Riding Out The Storm…

May 1, 2003 12:00 PM, Maureen Droney

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More on the state of the studio scene

Due to a number of factors, including the growing Latin music market, the migration of many East Coast hip-hop artists to warmer climes, and the existence of a fabled lifestyle "scene," some Miami studios seem to be riding out the storm relatively unscathed. According to manager Trevor Fletcher, who’s worked at Criteria Studios, in one capacity or another, for 20 years, the upper echelon market in Miami remains strong. "There are more people than ever making records," he states. "It’s just a matter of where. In the ‘70s Criteria was booked six months in advance, at rates comparable to what we’re charging now. In 1980, everything took a tailspin. This is definitely the biggest downturn in the industry that I’ve seen since, but we continue to do well. I believe that’s because we have a good foundation, and because we have an intangible that’s self perpetuating: We make Platinum records. Our best advertisement is working on a record that sells 10 million units. People look at that and say ‘I want to go there.’"

Fletcher does acknowledge that what is now Hit Factory Criteria has been offering more [services], especially in the area of project coordination. "When people come here they expect to be taken care of. There are not a plethora of coordinators in Miami, so we’ve taken on some of that capacity. Part of the value we give is that, because we’ve been doing this a long time, we know how to deal with the whole spectrum of recording. If somebody says, ‘We’re mastering in Paraguay in 15 minutes, we need to get these AIFF 24-bit mixes there,’ we can do that." 

It’s no secret that the Latin market has been good to Criteria. "Proximity to your clientele—you can’t discount that," Fletcher says. "Because of where we are geographically, it’s been an extremely important marketplace for us. But you’ve also got to understand the kind of commitment that’s been made here. You can’t just start a facility like this these days; it’s not economically feasible. The basic structure was here, and when the Hit Factory purchased Criteria in 1999, they sunk an enormous amount of money into the facility. The legacy of the studio and the records made here, the personnel, the vintage and new gear— it takes all of it to keep us on top.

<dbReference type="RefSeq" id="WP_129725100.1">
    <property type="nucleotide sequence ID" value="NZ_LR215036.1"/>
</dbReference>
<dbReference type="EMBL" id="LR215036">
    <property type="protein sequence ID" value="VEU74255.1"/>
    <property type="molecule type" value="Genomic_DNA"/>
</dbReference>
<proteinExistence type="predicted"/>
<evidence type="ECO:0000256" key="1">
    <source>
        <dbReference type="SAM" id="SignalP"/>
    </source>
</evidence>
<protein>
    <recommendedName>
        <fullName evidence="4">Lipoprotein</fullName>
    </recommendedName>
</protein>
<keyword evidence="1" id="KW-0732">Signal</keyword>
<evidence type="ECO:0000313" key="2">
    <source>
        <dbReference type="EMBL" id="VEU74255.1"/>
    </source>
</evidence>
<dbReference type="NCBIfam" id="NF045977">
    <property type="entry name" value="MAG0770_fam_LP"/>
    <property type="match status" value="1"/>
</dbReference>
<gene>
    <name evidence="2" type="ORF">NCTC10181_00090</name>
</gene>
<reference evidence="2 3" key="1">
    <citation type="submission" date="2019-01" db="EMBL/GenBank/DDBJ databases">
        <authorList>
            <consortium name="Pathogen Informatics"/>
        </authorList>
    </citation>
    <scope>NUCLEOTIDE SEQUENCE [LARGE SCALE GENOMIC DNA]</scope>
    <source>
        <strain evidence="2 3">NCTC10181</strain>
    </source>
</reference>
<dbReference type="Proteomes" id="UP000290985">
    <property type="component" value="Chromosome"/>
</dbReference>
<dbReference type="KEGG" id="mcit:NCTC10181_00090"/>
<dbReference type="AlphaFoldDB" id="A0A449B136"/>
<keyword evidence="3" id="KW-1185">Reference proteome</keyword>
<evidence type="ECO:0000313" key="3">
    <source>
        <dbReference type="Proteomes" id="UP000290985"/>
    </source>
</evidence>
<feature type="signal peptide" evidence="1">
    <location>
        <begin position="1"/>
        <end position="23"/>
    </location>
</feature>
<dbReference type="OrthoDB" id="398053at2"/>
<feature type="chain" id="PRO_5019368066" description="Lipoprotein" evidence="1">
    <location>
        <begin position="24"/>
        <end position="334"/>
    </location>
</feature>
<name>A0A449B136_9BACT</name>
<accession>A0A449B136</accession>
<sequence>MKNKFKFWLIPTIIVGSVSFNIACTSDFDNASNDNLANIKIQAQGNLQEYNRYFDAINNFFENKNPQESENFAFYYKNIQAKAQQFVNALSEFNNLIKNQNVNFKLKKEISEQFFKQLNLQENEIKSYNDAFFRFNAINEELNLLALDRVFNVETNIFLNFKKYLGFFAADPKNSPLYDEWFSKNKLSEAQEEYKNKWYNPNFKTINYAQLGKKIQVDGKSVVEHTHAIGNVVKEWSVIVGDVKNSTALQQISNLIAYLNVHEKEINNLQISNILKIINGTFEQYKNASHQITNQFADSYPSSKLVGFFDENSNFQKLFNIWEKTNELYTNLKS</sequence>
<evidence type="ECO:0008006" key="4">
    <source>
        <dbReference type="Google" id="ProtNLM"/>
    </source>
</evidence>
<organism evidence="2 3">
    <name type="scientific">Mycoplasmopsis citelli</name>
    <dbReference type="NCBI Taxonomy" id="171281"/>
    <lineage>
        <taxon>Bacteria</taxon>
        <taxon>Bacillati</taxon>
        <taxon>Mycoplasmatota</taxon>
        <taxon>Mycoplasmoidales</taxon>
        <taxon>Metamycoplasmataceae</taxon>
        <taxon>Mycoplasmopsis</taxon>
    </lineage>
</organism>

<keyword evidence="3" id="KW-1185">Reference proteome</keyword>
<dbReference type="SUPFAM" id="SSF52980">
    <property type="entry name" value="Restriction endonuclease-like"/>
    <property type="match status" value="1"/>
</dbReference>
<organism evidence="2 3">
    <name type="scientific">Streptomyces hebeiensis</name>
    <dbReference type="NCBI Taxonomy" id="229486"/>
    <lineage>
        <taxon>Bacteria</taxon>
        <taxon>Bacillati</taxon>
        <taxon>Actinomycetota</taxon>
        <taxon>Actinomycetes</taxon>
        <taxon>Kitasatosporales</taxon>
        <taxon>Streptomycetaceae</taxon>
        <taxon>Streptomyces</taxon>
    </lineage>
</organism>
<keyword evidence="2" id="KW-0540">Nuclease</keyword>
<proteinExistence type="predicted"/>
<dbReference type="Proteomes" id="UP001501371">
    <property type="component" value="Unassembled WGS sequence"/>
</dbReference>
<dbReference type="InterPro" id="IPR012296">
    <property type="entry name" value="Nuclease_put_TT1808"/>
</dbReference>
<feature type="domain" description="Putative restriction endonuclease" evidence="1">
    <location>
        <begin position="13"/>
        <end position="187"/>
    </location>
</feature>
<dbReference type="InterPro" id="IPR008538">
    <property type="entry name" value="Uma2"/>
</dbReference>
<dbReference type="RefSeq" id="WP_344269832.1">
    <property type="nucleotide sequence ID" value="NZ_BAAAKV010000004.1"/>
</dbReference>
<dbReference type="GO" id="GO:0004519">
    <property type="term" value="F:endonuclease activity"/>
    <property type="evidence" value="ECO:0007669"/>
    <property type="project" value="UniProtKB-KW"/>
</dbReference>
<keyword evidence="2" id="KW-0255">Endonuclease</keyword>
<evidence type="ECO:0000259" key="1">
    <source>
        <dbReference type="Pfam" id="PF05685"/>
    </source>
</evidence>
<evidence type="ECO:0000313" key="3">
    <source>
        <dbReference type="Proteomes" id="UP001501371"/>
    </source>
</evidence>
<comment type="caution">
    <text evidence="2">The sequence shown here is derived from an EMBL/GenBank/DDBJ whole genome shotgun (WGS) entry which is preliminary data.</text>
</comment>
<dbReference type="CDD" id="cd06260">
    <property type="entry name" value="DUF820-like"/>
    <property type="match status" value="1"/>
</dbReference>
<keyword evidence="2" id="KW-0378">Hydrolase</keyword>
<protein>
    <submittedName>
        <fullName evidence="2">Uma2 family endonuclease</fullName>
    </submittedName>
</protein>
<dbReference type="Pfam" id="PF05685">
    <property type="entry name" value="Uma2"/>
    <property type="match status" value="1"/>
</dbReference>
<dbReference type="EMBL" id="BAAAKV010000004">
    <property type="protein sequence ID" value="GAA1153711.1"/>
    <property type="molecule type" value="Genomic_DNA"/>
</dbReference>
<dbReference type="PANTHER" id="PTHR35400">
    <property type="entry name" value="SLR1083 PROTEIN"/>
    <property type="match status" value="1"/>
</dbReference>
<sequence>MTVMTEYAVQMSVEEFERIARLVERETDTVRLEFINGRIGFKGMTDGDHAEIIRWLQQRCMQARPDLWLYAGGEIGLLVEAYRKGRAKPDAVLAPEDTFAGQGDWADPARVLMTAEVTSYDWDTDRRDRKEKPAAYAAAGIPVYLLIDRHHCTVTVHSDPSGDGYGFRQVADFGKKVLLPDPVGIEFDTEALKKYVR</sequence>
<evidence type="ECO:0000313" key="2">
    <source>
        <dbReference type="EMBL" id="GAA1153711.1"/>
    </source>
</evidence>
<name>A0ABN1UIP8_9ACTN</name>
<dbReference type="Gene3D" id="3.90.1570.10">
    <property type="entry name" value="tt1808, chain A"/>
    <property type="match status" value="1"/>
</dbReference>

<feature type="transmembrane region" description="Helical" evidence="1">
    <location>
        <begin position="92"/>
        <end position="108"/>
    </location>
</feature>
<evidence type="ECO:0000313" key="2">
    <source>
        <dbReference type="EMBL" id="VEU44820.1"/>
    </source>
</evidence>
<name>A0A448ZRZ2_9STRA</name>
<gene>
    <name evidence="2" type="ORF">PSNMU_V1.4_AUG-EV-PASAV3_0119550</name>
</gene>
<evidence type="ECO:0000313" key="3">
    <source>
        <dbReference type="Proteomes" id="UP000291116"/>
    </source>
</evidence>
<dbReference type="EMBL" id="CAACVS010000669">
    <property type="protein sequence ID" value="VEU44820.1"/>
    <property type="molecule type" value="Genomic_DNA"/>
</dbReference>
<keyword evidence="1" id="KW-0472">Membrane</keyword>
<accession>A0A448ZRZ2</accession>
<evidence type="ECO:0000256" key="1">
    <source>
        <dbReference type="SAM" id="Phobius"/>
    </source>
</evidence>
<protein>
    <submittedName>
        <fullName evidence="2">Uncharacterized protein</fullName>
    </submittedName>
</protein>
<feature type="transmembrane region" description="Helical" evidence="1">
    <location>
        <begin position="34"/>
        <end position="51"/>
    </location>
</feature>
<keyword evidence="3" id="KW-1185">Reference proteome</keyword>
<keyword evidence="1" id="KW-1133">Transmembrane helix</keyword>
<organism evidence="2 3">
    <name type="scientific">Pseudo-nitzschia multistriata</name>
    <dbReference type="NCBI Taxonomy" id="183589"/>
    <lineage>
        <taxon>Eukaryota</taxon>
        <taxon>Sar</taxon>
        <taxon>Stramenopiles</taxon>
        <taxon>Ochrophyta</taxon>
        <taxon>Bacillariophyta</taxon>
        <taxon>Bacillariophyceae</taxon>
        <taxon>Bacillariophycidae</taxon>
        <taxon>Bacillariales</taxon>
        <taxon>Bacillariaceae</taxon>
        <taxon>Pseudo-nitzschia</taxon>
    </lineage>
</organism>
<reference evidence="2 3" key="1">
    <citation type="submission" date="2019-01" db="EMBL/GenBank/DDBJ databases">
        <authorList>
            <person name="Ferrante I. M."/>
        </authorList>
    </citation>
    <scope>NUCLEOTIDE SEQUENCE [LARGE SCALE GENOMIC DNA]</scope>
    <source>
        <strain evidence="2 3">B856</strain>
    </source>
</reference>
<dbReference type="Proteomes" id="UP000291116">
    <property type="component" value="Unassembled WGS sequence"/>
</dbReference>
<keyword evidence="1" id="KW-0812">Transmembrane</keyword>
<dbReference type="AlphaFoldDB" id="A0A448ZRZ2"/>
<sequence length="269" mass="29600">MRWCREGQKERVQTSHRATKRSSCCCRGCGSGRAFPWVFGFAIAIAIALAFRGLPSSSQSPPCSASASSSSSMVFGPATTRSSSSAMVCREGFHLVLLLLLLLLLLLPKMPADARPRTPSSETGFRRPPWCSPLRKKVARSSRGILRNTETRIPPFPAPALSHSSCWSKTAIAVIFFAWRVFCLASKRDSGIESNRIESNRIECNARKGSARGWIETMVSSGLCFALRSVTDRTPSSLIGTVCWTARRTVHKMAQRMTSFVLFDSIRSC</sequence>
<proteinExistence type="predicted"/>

Another prime location—in musician-rich Marin County, California—has helped keep The Plant in Sausalito going for almost 30 years. But a great location, and even a star-studded clientele with chart topping albums, doesn’t guarantee that a studio will make money. "A lot of people have called me in the last year to ask if it’s true that The Plant is closing," admits owner Arne Frager. "I suppose the reason is that we’ve had three lousy years. It’s been very difficult, but we’ve just completed a new financial arrangement that allows us to strengthen and expand the business. So we’re very much alive."

What’s Old Is New Again…

Old recording gear is like real estate—it retains its value because there’s a limited supply. Many studios with classic consoles are holding their own. Of course, it also helps to be in an area where the cost of actual real estate, whether you’re renting or buying, is relatively reasonable. Just over the bridge from Manhattan, a burgeoning music scene has spawned some economical upstart studios. One of them is Brooklyn Recording, a one-room facility designed by John Storyk. Brooklyn boasts a 60-input console combined from two Neve 8058s, Pro Tools HD, and both 16- and 24-track 2-inch Studer analog machines.

Owner Andy Taub, originally from Brooklyn, had worked as an engineer in the Bay Area and New Orleans before landing in Austin, Texas, where he built a studio. In 2001, he moved his operation back home. He purchased 4,500 square feet of office space in an old carriage house, making him, as he says, "immune to the rent hike." The studio’s niche is live music; both Taub and outside engineers tend to work on long term projects for artists and producers who want what he laughingly calls a "borderline vintage" sound. "People have to keep recording, although not necessarily for major labels," he says. "Bands can’t sit at home, play together and have good mics for everybody."

Building the studio and rebuilding the console were lengthy, expensive processes. Except for those major endeavors, Taub has kept a tight eye on the bottom line. "The only thing that motivates me to buy gear is if I’m getting a great deal," he states.

Brooklyn’s jazz and rock music scene helps keep people coming in the door, and the studio’s proximity to Manhattan makes the studio convenient for clients who live there. "My business has always been based on personal relationships with producers and artists," says Taub, "some of them dating back to my days as a second engineer. If I have a philosophy, it’s to just worry about what you do, and not what everybody else is doing."






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